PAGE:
As we start the New Year, I want to reflect on four events that took place in the last few months of 2012 that illustrate how the Obama Administration’s human rights policies are achieving concrete results.
• In November, President Obama became the first sitting U.S. president to visit Burma. This visit was the culmination of 18 months of active diplomatic efforts between the United States and Burma focused significantly on political and economic reform and the protection of human rights. During the President’s visit, the Burmese government announced a series of important human rights commitments, including access for the International Committee of the Red Cross to prisons and conflict areas, the opening of a permanent office by the Office of the UN High Commissioner for Human Rights, the release of additional political prisoners, and the establishment of an ongoing review process for prisoner cases. The visit followed the first ever human rights dialogue between our two countries. The dialogue gave us an opportunity to discuss political reforms, rule of law, challenges relating to ongoing conflicts in ethnic states, political prisoners, and laid the groundwork for future progress. The administration’s efforts in Burma reflect our commitment to principled engagement where human rights concerns are firmly integrated into U.S. policy-making.
• Secretary Clinton commemorated Human Rights Day in Dublin, underscoring that not only are universal values “vital to who we are and what we hope to see our world become,” but that “human rights are at the center of some of the most significant challenges to global security and stability and therefore to our national interests.” She also emphasized that “human rights cannot be disconnected from other priorities. They are inextricably linked with all of the goals we strive for in our countries and around the world. The Universal Declaration of Human Rights is not just a catalog of rights and government obligations. It is a time-tested blueprint for successful societies.” The Secretary’s speech underscored the challenges we face, the commitment we place on advancing human rights principles, and the centrality of these issues to America’s strength and influence in the world.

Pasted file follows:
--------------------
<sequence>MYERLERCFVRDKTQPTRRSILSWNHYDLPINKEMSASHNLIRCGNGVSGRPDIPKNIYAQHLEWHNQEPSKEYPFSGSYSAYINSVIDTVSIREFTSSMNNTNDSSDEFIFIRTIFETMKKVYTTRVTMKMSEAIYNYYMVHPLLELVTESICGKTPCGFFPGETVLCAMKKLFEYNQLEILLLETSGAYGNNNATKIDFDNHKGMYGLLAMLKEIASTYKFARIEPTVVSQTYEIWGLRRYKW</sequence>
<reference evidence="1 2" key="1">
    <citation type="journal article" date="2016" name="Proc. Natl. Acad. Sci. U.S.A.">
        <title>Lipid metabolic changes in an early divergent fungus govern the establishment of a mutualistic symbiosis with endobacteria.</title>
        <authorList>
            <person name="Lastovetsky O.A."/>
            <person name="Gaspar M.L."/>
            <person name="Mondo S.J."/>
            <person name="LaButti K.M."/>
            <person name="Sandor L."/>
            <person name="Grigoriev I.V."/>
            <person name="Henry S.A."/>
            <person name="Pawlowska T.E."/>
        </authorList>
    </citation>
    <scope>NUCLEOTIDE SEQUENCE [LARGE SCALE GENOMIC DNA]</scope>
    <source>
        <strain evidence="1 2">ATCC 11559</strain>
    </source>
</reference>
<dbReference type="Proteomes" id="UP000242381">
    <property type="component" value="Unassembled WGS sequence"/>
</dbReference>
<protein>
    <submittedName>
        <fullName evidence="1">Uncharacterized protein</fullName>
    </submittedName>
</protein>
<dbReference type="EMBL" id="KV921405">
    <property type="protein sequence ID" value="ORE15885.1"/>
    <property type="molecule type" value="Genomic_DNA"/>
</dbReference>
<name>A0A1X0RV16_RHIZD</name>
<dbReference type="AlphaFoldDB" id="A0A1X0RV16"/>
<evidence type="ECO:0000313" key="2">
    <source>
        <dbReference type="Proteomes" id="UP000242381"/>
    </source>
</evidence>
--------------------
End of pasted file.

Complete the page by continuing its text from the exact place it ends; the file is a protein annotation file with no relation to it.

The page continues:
• Perhaps our greatest and most challenging work over the last year has involved countries in the Middle East and North Africa. The transitions that began in the Arab Spring of early 2011 are now entering their third year. In 2012, we saw the inevitable challenges of turning democratic aspirations into reality. From Syria to Egypt, from Tunisia to Libya, from Bahrain to Jordan, meaningful, durable reform will depend on the building of sustainable democracy and respect for human rights. As Deputy Secretary Burns remarked last month, the United States believes “that supporting democratic transitions and political reform is not simply a matter of idealism, it is a strategic necessity.”
• Finally, I want to mention Secretary Clinton’s visit to Northern Ireland in December, where she reflected on the lasting peace born from the tireless efforts of advocates and leaders. She stressed — in terms that apply to the Middle East and others areas in transition — that durable peace rests not only on resolving political conflicts, but on reaching “the hard-to-reach communities — like the young man…whose father couldn’t find work and who sees his own chances for a job good slipping away” or the young woman “who’s had to give up the idea of going to university.” Including people who risk being economically, politically, or socially marginalized is critical to building lasting peace and security.
As we begin 2013, we will build on these themes and continue to advance universal principles of human rights, democracy and the rule of law as essential components of U.S. foreign policy around the globe.
Cross posted from DipNote, the official blog of the U.S. Department of State